A general approach of using cosmeceuticals for anti-aging purposes is suggested:

(1) CLEANSERS - Use of a gentle cleanser containing cetyl alcohol and stearyl alcohol for sensitive skin - this is typically a lather free cleanser and does not leave the face dry. For patients with oily skin, a mild exfoliating cleanser containing a low percentage of alpha-hydroxy acids (AHA), e.g. lactic acid 5%, or a combination [glycolic 1%-2%, Salicylic 1-2%, mandelic 2-5%] may be preferred. For patients with severe tendency of facial oiliness, a stronger face wash containing higher percentages of the AHAs and surfactants may be used.

(2) SUN PROTECTION - The key to anti-aging, prevention of unwanted pigmentation and prevention of post-treatment hyperpigmentation is effective sun protection. In addition to physical measures of sun-protection, the use of a broad-spectrum sunscreen with an SPF of at least 30 must be applied as per the modified teaspoon rule (MTSR), which means that one teaspoon (=5 ml) should be applied to the face + scalp + neck,  left arm/ forearm, right arm/forearm, and two teaspoons each to the right thigh/leg, torso, and left thigh/leg. [36] The first cote must be on the skin at least 25-30 minutes prior to expected sun-exposure and should be repeated every 2-3 hourly, depending on the prevalent seasonal and weather conditions. Sun-screen must be applied around the year, even indoors.

(3) VITAMIN A based topicals - Retinoids are the natural and synthetic derivatives of vitamin A and maybe a part of OTC cosmeceuticals or prescription topical medication. Retinoic acid (RA), and the synthetic higher generation retinoids such as adapalene, tazarotene, and bexarotene are registered prescription drugs. The retinoids that are typically a component of topical cosmeceutical include retinyl esters, retinol (ROL), and retinaldehyde (RAL). [37] In the skin, ROL is oxidized to RAL, and RAL to RA; the latter being the biologically active form of vitamin A. Topical cosmeceuticals containing ROL and RAL are expected to work after getting metabolized to RA by the effect of the skin enzyme cytochrome P-450-dependent RA 4-hydroxylase (CP450-RAH). Studies have shown that the threshold concentration of RAL and ROLessential for adequate percutaneous penetration and metabolism to RA is around 0.025%. [38]  Thus, a minimum concentration of 0.025% of ROL or RAL is typically present in retinoid containing cosmeceuticals. The anti-aging effects of daily night-time retinoid application include a reduction in the roughness of the skin, evening out of the mottled pigmentation, and gradual reduction of fine rhytides. It must be noted that while the concentration of retinoids in cosmeceuticals does not give as good results as the higher permissible concentration in pharmaceutical topicals, the consumers of the former are usually satisfied with the effects obtained with cosmeceutical-range retinoids. [22].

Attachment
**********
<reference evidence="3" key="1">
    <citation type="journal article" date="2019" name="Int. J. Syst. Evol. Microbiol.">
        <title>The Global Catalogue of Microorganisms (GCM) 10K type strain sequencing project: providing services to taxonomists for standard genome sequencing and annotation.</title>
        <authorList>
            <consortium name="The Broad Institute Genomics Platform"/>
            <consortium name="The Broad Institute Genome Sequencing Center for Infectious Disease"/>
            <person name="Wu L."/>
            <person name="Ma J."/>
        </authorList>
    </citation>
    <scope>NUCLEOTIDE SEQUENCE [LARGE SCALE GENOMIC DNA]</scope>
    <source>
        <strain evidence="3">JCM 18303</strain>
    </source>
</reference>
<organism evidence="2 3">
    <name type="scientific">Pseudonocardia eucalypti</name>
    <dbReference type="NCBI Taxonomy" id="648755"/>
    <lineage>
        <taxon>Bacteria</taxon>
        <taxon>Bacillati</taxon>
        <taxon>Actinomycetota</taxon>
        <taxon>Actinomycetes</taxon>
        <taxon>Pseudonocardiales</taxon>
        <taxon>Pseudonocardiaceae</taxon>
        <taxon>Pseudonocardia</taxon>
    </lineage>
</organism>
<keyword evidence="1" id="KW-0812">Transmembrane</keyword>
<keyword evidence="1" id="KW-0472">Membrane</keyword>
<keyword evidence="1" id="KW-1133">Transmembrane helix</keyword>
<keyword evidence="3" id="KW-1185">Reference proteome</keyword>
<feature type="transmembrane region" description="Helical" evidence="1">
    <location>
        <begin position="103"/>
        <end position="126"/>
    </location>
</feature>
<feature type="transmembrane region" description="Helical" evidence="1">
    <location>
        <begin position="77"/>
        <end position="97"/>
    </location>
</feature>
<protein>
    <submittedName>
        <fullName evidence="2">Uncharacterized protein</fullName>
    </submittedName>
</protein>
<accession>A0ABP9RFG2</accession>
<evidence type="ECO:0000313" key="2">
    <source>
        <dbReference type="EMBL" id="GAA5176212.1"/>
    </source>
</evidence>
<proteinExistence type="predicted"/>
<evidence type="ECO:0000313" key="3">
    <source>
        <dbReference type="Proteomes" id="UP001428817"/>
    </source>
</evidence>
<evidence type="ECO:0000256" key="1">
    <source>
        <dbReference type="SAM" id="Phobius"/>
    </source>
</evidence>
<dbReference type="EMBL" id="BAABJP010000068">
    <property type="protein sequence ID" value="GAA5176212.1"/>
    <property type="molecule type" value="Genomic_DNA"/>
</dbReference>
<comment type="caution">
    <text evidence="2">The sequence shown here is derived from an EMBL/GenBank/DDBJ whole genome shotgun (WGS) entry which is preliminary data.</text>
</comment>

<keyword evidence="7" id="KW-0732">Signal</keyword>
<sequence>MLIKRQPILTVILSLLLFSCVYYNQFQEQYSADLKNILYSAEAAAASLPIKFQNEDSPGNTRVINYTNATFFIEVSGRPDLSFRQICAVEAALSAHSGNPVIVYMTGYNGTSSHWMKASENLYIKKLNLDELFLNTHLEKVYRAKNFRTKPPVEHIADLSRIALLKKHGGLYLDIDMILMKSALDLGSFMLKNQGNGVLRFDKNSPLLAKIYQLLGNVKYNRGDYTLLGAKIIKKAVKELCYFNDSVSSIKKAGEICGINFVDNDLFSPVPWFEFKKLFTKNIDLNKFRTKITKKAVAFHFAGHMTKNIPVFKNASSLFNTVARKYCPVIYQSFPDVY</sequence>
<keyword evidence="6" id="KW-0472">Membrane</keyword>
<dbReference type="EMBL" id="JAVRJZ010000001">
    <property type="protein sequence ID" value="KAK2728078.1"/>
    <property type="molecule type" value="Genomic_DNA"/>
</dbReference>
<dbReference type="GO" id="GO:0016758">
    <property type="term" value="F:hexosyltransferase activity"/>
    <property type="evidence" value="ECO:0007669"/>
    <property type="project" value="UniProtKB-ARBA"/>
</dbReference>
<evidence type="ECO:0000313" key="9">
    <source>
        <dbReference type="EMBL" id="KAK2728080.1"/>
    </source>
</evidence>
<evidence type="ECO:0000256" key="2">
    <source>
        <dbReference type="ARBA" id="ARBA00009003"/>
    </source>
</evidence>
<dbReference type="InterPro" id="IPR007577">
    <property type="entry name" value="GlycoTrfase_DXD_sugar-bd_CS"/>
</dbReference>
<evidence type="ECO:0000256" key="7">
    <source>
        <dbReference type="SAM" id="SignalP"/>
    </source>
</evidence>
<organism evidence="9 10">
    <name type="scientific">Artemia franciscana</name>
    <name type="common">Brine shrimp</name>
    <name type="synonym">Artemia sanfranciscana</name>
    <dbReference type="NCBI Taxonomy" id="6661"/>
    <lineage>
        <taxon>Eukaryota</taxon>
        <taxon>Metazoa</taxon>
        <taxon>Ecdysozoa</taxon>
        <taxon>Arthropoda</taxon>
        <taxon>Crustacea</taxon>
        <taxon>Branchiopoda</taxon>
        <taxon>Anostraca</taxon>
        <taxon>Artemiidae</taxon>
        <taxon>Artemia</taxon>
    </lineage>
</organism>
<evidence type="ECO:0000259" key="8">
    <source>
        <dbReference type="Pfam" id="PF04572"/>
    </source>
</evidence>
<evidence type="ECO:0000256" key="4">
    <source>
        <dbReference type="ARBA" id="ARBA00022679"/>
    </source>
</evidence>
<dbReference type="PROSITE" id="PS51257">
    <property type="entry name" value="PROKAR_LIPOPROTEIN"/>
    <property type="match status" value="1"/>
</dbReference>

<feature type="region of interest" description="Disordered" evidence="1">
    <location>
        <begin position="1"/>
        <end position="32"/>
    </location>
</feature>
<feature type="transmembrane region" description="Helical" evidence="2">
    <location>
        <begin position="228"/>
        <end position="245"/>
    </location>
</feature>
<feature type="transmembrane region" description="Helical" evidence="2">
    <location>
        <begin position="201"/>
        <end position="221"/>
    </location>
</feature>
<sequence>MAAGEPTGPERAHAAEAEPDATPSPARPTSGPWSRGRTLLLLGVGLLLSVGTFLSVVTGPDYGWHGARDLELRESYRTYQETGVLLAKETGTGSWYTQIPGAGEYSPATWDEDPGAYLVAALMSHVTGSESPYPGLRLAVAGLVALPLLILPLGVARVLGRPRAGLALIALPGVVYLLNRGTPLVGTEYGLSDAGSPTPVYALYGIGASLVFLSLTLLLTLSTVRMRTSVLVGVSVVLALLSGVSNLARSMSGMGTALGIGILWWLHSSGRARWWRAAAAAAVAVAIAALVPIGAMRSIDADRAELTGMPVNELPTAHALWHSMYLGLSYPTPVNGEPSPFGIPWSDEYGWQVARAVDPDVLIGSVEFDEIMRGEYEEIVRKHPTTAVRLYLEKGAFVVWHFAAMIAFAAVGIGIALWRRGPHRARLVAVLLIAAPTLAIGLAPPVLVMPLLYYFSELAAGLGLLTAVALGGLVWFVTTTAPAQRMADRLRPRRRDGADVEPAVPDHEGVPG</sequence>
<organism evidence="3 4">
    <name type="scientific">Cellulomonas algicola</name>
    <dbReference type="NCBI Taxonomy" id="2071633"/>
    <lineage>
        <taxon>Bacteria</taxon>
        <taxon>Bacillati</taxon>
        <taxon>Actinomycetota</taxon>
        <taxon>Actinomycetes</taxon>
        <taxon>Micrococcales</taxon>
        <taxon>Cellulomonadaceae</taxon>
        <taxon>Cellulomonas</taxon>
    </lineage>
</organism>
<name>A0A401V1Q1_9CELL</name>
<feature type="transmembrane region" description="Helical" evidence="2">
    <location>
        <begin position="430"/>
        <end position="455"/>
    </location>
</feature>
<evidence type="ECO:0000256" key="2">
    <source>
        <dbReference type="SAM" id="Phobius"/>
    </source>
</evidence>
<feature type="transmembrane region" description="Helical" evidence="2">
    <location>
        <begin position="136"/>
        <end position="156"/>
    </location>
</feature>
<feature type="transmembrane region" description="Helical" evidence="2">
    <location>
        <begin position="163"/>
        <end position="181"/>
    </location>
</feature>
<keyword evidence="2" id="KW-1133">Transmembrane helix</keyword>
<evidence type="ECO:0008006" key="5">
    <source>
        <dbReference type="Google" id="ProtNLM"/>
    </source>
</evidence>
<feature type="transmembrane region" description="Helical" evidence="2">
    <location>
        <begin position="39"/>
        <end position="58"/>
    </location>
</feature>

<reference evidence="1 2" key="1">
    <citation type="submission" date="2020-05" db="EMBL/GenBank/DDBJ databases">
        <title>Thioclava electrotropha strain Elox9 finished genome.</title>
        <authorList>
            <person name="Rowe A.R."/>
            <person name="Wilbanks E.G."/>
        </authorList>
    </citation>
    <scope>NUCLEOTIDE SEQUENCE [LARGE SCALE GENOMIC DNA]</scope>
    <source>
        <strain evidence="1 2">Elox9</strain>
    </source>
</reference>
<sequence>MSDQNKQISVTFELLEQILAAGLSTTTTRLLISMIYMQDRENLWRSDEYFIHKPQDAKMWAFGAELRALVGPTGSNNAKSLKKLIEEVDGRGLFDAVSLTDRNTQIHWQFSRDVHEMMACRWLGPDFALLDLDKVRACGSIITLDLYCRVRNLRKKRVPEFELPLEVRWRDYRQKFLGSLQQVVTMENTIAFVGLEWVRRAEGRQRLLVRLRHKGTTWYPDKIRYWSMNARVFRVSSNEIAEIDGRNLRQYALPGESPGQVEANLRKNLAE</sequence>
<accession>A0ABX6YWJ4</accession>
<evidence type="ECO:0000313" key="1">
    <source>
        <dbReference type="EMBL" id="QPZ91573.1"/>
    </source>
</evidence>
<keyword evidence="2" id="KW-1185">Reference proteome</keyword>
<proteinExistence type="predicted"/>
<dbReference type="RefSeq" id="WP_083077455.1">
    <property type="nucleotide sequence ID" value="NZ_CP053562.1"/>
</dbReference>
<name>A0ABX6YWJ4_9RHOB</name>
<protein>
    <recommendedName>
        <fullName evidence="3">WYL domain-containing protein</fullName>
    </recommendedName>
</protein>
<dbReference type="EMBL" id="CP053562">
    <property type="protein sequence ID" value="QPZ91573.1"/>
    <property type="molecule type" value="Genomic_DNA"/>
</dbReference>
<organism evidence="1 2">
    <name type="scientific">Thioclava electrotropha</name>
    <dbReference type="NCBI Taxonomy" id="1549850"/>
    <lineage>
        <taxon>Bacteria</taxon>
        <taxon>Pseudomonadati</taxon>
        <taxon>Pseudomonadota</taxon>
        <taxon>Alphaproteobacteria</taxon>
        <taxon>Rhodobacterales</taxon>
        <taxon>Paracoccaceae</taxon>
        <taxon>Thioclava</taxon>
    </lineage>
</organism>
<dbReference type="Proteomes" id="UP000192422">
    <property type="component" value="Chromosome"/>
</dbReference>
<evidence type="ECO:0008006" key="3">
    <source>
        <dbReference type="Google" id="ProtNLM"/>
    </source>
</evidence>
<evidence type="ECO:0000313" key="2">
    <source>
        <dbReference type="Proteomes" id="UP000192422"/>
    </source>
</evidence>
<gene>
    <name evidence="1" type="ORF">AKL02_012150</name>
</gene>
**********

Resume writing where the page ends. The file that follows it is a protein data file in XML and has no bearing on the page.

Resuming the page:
• Topical nicotinamide, a form of vitamin B3 is known to exert pleiotropic effects over the aging skin including improved epidermal barrier, direct reduction of hyperpigmentation, repair the outcome of solar damage such as redness/blotchiness, improve skin elasticity, and reduce fine rhytides in addition to its antioxidant property. A specific property of niacinamide is in the reduction of age-related yellowing of the skin that stems from the Maillard reaction, which involves spontaneous oxidation and glycation of proteins. The reaction progresses with aging and the resulting cross-linked proteins give a yellowish hue to the aged skin. [39][40]  Niacinamide undergoes an oxidoreductive transformation, and its antioxidants forms, NADH and NADPH can inhibit the Maillard reaction, and by extrapolation, reduce skin yellowing.   It is important to note that the other form of vitamin B3, nicotinic acid also has anti-aging potential. However, it causes intense vasodilation resulting in skin flushing; a side-effect that bothers most consumers. That is why the efficacy of niacinamide has been studied much more than nicotinic acid as a topical cosmeceutical agent. Niacinamide used as 2%, 2.5%, and 5% has been found to provide acceptable anti-aging effects to the consumers. [41][39][41]
  • Soy derivatives - The major pharmacologically active components of soy proteins include phospholipids, essential fatty oils, isoflavones, and the enzymes soybean trypsin inhibitor (STI) and Bowman-Birk inhibitor (BBI). Topical isoflavones constitute the most effective component of soy that exerts multiple anti-aging effects via anti-oxidative mechanisms, stimulation of neocollagenesis, and enhancing moisturization of the skin.  and their ability to reduce ROS, stimulate collagen synthesis, and increase the moisture content of the skin. Soy isoflavones metabolize into genistein and daidzein, which serve as phytoestrogens (plant-derived compounds with a weak pro-estrogenic effect). The thinner collagen-deficient dermis in postmenopausal women is considered to be due to the withdrawal of the favorable effect of estrogens. Akin to the effect of topical estrogen in retarding collagen loss and skin thinning, these soy derivatives have a similar potential of providing the anti-aging effect to the post-menopausal skin via estrogenic stimulation. Additionally. the enzymes STI and BBI contribute towards a reduction in skin hyperpigmentation. Recently, a novel soy-based moisturizer was found to be efficacious in improving dullness of skin, mottled pigmentation, fine rhytides, and overall skin tone after 12 weeks of use in 65 women with moderate facial photodamage.  [42]